Be sure to apply a Connector Action Parameter so that the Connector only returns results for specific Attachment ID records.  For our example here, we’ll start by applying a filter to the Operation representing the Id of the Attachment. To accomplish this, click on the Filters tab and add an ‘Attachment_Id’ element referencing the ‘Id’ field from the Attachment object.

 

 

Within the Connector Action Step, be sure to pair this filter with a Parameter value so to only retrieve a limited set of results.  For our example, we’ll set a dynamic Parameter to return results for specific Attachment Ids.  These are the same Attachment Ids that were returned in our first Salesforce Connection.  For the Input value, browse to the ‘Attachment_Id’ filter created above.  Set the Type as ‘Profile Element’ and the Profile Type as ‘XML’.  Browse to load the original SF_Account_QUERY_Response profile and chose the Attachment ‘Id’ element.  Remember, it’s within this profile that the Attachment Ids were referenced.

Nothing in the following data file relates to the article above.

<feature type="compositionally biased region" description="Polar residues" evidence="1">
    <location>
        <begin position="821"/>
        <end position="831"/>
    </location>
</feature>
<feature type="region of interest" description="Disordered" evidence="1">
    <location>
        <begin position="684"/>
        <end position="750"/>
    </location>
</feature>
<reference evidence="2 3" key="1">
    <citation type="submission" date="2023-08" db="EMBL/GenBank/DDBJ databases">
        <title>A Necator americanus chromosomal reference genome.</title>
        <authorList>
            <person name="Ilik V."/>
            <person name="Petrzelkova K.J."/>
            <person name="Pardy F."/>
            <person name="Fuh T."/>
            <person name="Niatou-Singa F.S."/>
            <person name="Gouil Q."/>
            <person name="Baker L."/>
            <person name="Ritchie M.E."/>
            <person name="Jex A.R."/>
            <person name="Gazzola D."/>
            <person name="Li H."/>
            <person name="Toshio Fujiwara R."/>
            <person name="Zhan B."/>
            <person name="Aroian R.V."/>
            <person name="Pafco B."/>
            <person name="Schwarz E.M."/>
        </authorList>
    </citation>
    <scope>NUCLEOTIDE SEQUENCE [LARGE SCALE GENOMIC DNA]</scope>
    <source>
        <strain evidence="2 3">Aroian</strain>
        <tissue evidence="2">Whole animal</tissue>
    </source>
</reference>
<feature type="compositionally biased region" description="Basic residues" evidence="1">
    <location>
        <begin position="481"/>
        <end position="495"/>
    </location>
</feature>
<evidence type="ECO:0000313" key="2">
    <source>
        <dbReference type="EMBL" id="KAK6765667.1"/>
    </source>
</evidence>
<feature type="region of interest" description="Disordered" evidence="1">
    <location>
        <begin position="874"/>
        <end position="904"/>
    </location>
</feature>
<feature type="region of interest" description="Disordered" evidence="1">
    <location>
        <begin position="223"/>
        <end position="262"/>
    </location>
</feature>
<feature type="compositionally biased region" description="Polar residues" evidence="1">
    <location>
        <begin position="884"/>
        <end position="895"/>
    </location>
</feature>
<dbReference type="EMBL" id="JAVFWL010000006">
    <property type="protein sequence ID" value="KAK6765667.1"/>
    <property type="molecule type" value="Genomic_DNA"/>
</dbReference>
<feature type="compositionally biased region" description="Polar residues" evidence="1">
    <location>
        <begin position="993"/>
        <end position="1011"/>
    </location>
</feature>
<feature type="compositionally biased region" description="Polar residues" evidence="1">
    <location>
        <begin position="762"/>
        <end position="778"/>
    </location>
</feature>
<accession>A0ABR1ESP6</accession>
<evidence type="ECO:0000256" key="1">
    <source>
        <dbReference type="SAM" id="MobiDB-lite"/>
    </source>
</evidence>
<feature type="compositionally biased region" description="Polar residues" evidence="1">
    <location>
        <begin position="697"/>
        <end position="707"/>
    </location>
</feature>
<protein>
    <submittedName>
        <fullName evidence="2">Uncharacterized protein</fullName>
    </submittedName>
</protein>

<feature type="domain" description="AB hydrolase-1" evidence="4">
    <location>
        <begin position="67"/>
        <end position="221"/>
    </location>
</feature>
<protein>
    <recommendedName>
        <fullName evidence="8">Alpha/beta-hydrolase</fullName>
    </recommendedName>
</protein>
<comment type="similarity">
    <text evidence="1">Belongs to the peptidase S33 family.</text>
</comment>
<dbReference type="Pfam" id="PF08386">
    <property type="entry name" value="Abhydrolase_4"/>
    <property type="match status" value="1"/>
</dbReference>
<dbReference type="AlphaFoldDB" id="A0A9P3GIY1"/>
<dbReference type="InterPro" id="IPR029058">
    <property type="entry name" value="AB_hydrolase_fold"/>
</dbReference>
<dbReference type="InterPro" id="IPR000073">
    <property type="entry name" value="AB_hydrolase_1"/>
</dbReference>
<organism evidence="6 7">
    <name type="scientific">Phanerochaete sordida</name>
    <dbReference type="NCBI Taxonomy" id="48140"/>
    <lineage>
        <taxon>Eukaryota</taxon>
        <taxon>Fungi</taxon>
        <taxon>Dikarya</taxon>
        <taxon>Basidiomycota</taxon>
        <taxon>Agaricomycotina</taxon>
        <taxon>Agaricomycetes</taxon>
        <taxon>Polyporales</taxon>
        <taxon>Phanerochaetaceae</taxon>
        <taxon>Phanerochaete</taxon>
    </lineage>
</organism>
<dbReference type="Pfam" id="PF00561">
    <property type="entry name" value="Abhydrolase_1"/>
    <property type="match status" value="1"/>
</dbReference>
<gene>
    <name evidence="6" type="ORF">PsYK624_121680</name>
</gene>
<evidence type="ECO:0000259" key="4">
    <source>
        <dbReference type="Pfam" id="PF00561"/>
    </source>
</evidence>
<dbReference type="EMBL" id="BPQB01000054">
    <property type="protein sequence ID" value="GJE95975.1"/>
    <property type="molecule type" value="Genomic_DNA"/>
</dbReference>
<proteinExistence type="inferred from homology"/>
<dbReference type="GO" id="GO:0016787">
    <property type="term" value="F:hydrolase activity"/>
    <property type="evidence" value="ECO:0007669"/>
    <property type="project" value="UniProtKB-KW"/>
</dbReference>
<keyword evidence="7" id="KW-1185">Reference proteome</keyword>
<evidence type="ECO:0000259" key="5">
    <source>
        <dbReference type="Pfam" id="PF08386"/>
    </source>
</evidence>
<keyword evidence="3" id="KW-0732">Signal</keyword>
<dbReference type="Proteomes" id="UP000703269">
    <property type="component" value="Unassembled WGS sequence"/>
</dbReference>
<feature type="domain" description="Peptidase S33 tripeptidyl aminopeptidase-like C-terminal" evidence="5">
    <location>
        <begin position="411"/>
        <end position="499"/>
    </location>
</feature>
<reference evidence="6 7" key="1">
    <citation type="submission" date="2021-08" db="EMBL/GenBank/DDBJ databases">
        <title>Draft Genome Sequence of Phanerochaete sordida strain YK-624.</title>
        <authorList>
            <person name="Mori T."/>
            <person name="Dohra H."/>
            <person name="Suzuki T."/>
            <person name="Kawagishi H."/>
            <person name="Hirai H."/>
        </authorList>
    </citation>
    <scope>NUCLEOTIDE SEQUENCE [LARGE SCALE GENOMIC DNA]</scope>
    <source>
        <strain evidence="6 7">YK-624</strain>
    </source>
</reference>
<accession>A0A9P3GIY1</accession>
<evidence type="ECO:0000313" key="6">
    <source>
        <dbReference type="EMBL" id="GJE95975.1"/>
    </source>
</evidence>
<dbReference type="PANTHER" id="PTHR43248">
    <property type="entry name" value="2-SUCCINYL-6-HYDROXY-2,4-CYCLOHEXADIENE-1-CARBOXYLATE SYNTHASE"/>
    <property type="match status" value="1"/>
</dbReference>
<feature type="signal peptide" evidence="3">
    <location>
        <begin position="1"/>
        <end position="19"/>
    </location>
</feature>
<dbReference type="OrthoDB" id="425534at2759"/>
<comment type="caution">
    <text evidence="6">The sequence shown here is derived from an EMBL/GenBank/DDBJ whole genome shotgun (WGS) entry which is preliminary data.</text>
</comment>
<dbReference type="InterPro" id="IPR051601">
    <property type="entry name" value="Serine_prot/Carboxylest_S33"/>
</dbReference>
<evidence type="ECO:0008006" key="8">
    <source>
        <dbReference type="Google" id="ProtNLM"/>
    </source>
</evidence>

Step 6: Test the Connection and Verify Attachment Body is Populated: Run the Process in Test Mode and observe the XML files returned by the second Salesforce Connection via the Document Viewer.  Note the three Documents returned and how the <Body> tag contains BASE64 data.

 

 

Step 7: Set a File Name: Drag a Set Properties Step onto the canvas.  On the ‘Properties to Set’ pane, add a Document Property of type Disk - File Name.  This is assuming we’re outputting these files to disk.  On the ‘Parameters’ pane, add a new Parameter to pair with the Property.  Choose ‘Profile Element’ for Type and ‘XML’ for Profile Type.  Browse to load the ‘SF_Attachment_QUERY_Response’ profile and select the ‘Name’ element.